Welcome to the brick balancing challenge!

I'm back at the construction site, where I did

the brick domino effect in the road over there

and it dawned on me afterwards, now that i've befriended

some construction workers

in fact bonded over unusual ways to lay bricks

I should come back and - you know I've got - I've now got access

to all this construction material, so I explained the

brick balancing challenge to them and

they said I can - I can have a go with their bricks. Right, so:

This is the brick balancing challenge. If you put a brick on an edge

the center of mass of the brick is roughly in the middle

which means you should be able to bring the brick

all the way out to -

Oop!

Okay, there, that's it right there

OK, so that is right on its center of mass. It's right on the edge there.

Just for safety reasons I'm gonna bring it back a tad.

So there we are.

You can get 50 percent of the brick

sticking out over the edge.

Can we do better?

So, brick number two. So if I back

up the brick, brick number two can

balance on brick number one and it can come out

to 50 percent. Oop, there it is, that's it balancing right on the edge there.

Now you can see already that brick number two

is further out than 50%, because there is 50% to there

and we've already got this bit of an overhang.

So let's actually see how far can we bring that overhang

That's probably it

There -- oops -- there.

OK, so - so now

the joint two brick combo is

just balancing on the original edge, and

the second brick is just balancing on the edge

of the first brick. And so look at that, you can see,

we got a decent amount of brick hanging over the edge...

so the challenge is:

Can you continue this pattern until you have a brick with over a 100% overhang?

So is there a brick which is completely off

from the original edge?

I'm gonna try this, there will be some kind of video montage

You can use that time to decide in your own mind,

do you think it is possible for me to do this?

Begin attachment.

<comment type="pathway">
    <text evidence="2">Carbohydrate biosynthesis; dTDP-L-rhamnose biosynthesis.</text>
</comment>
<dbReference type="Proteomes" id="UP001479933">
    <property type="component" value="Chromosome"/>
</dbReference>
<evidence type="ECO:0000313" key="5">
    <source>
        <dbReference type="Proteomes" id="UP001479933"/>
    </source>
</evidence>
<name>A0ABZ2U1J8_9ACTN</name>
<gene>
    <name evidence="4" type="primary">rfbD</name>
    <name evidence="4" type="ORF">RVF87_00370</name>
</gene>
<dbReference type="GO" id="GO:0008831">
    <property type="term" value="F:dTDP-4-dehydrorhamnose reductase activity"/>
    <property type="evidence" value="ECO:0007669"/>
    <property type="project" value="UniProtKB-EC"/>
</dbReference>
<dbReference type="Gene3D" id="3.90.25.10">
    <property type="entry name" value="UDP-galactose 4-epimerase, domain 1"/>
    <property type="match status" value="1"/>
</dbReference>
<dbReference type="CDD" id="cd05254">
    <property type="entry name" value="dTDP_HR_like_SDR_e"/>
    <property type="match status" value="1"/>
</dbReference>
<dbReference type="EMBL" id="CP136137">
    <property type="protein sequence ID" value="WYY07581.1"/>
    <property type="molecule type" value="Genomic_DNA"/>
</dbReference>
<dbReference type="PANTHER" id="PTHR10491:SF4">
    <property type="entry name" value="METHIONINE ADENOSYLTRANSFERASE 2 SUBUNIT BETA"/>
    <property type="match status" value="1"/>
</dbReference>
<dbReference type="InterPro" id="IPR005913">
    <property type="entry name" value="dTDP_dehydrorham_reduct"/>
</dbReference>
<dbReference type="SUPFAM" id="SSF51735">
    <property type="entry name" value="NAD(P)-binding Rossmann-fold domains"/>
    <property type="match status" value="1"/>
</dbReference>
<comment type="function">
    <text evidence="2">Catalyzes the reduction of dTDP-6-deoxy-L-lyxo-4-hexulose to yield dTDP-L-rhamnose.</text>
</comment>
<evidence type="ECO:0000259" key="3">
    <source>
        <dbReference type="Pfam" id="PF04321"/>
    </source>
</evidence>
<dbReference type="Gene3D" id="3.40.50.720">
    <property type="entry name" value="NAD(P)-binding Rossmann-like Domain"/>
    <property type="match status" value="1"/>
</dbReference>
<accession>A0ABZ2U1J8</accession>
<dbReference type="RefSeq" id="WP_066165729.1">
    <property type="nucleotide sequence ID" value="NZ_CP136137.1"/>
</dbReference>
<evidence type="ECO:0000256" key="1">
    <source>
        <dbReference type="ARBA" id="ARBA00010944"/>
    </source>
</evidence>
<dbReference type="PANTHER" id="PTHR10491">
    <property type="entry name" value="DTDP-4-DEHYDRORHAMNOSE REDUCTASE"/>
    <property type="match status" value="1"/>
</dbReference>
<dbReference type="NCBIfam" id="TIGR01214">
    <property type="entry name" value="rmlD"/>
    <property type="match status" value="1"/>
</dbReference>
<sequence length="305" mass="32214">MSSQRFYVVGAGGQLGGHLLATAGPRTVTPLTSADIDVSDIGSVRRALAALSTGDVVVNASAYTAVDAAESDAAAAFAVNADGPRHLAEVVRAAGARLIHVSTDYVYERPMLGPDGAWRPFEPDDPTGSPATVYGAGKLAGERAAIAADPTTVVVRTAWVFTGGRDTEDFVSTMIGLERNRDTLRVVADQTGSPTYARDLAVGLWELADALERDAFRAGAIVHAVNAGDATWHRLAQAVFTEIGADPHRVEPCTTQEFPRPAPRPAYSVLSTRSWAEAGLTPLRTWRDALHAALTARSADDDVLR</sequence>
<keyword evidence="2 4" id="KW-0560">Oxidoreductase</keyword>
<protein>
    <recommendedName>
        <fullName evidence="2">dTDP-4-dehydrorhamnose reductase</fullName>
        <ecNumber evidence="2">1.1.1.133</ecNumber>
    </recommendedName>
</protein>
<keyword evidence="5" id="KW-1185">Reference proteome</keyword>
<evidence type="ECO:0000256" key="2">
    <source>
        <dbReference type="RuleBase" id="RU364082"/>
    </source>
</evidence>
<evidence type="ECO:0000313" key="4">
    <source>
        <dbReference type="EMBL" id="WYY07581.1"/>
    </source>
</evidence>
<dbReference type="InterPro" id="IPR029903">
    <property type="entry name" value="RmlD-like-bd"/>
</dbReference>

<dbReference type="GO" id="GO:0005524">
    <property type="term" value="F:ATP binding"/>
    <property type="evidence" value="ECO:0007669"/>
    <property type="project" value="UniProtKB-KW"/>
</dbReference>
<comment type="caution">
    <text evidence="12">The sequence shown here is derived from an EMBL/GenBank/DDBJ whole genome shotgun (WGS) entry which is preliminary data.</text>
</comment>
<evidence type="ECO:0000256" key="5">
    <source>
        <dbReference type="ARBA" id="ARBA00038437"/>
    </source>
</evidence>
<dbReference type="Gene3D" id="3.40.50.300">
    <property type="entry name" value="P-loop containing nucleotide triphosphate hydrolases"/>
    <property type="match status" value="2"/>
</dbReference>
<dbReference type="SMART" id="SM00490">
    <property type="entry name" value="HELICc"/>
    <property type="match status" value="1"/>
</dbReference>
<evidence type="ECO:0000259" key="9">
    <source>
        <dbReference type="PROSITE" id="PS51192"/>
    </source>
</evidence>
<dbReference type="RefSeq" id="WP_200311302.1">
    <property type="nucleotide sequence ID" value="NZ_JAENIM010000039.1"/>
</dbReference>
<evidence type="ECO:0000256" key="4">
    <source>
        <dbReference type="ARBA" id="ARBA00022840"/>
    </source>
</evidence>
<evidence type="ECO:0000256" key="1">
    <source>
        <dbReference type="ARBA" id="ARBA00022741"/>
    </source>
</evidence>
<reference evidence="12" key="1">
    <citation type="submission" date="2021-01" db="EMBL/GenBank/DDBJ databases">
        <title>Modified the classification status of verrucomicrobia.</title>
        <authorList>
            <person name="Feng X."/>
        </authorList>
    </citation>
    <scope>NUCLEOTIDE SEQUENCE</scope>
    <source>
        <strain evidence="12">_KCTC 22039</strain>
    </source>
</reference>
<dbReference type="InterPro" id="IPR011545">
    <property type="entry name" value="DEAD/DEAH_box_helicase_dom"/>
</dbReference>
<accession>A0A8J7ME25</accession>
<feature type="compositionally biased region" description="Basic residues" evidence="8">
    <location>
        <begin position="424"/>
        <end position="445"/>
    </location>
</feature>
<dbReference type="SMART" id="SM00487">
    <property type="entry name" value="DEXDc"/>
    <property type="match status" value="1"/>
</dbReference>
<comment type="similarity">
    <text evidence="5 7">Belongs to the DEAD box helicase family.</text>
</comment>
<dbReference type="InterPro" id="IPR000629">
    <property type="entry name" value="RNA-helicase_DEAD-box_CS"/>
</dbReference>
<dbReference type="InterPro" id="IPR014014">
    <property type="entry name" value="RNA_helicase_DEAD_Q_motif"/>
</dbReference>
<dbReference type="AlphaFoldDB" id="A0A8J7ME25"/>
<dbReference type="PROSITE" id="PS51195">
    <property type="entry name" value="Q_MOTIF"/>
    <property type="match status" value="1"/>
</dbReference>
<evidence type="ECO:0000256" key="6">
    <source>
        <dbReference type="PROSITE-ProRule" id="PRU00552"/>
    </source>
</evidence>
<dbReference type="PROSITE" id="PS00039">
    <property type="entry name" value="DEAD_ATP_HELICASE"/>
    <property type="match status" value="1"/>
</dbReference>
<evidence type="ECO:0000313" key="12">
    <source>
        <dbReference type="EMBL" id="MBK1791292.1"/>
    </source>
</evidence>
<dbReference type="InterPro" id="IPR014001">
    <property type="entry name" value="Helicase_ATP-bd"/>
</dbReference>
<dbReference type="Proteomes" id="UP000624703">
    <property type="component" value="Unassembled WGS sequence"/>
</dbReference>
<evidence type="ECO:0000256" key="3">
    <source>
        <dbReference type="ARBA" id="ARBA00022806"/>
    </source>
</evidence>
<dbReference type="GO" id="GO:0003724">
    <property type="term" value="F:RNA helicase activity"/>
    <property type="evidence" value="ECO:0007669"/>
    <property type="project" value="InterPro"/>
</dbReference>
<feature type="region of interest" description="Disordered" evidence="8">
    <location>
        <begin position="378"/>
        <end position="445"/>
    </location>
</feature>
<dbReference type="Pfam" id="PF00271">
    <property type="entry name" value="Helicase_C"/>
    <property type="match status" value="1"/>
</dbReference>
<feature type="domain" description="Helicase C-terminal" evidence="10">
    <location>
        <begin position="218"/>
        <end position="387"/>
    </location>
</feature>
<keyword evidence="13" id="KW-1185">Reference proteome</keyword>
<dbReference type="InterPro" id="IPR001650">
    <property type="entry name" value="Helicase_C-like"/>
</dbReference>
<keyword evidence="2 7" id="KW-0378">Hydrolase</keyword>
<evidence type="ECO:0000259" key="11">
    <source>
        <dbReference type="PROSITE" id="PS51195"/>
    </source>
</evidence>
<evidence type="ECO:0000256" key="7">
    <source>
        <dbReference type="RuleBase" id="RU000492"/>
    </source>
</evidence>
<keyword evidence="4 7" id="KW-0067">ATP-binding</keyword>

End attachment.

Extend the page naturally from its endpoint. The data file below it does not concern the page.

I mean, not possible in terms of my physical constraints

possible mathematically speaking, but okay let's have a go

Alright! There's three

Okay, is that overhanging? What do you - ugh!

uhh. Just to be certain

let's do six.

Okay, I've gone straight for seven,

I'm hoping i can do it in six.

The edge on the concrete blocks, isn't very even

so I'm gonna kinda use this bottom brick

as my official edge

and then I'll see if I can get the six above it

to overhang, okay here we go, first one.

This is to... it feels almost weightless like wobbly bricks

Alright.

I think this one can come a tad more.

That's

That's so close to falling

Is that good enough? Are we gonna accept that?

I could convince myself, that is already fully overhung but

why waste a perfectly good

degree of brick freedom, here we go.

Boy!

Okay! There is it.

I am convinced I've done it.

That this top one is definitely completely off the edge

of this bottom surface there .

So, just by sliding them out, I've managed to get a completely suspended brick.

Look at it! It's hovering in mid-air

well... it's on the other bricks, but you get the idea

and i feel like I've not been optimal, like that gap there is a bit small

but the surface of the bricks is far from ideal

and they don't sit very flush sometimes.

It's crazy looking at it actually, cause you can see all the gaps where each one is just

ready to fall off the one below it.

Your challenge now is, well it's not to make one of these

if you are gonna do it, please be extremely careful and to be honest you can make this

with objects with far less mass than actual building bricks.

The real challenge though is in theory - what is the limit?

What is the theoretical maximum distance this could come out?

If I kept going and these were perfect ideal bricks,

could I get a bricks gap

between the top one and the original edge,

like could I have a brick and then this one out over here?

Could i get three bricks out?

Is there an upper bound on how far this can go?

If you know the answer by the way, no spoilers!

So if you want to put something in the comments

which is a bit of a spoiler,

I don't mind if you do calculations or results for

you would need this many bricks

in theory to get to two, should it be possible,

or three or so on. I don't want anyone ruining

what the actual upper bound is.

I want people to be able to try and work that out, it's kind of fun

and see if you can discover it for yourself.

If you really want to, I'm sure you can look on Google

and find the actual solution to this.

So there you are, that is the brick balancing challenge.

Do try and work it out in theory

I am now gonna try, cause I left this brick flush with the bottom,

I'm gonna see if i can drag it out a little bit

because, I mean ... why, you know

I'm nothing, if not a completist, so I'll see if I can get ...

I need to hold these steady. Drag that out.

Uh! That's too much!

The bricks slide over themselves a lot easier than the concrete block.

Okay, that's out a bit.

We align that.

It barely moved!

Okay.

I think that looks good.

Yes ... Oh no!

[Bricks crash on the floor]

It's okay, I'll pay for those.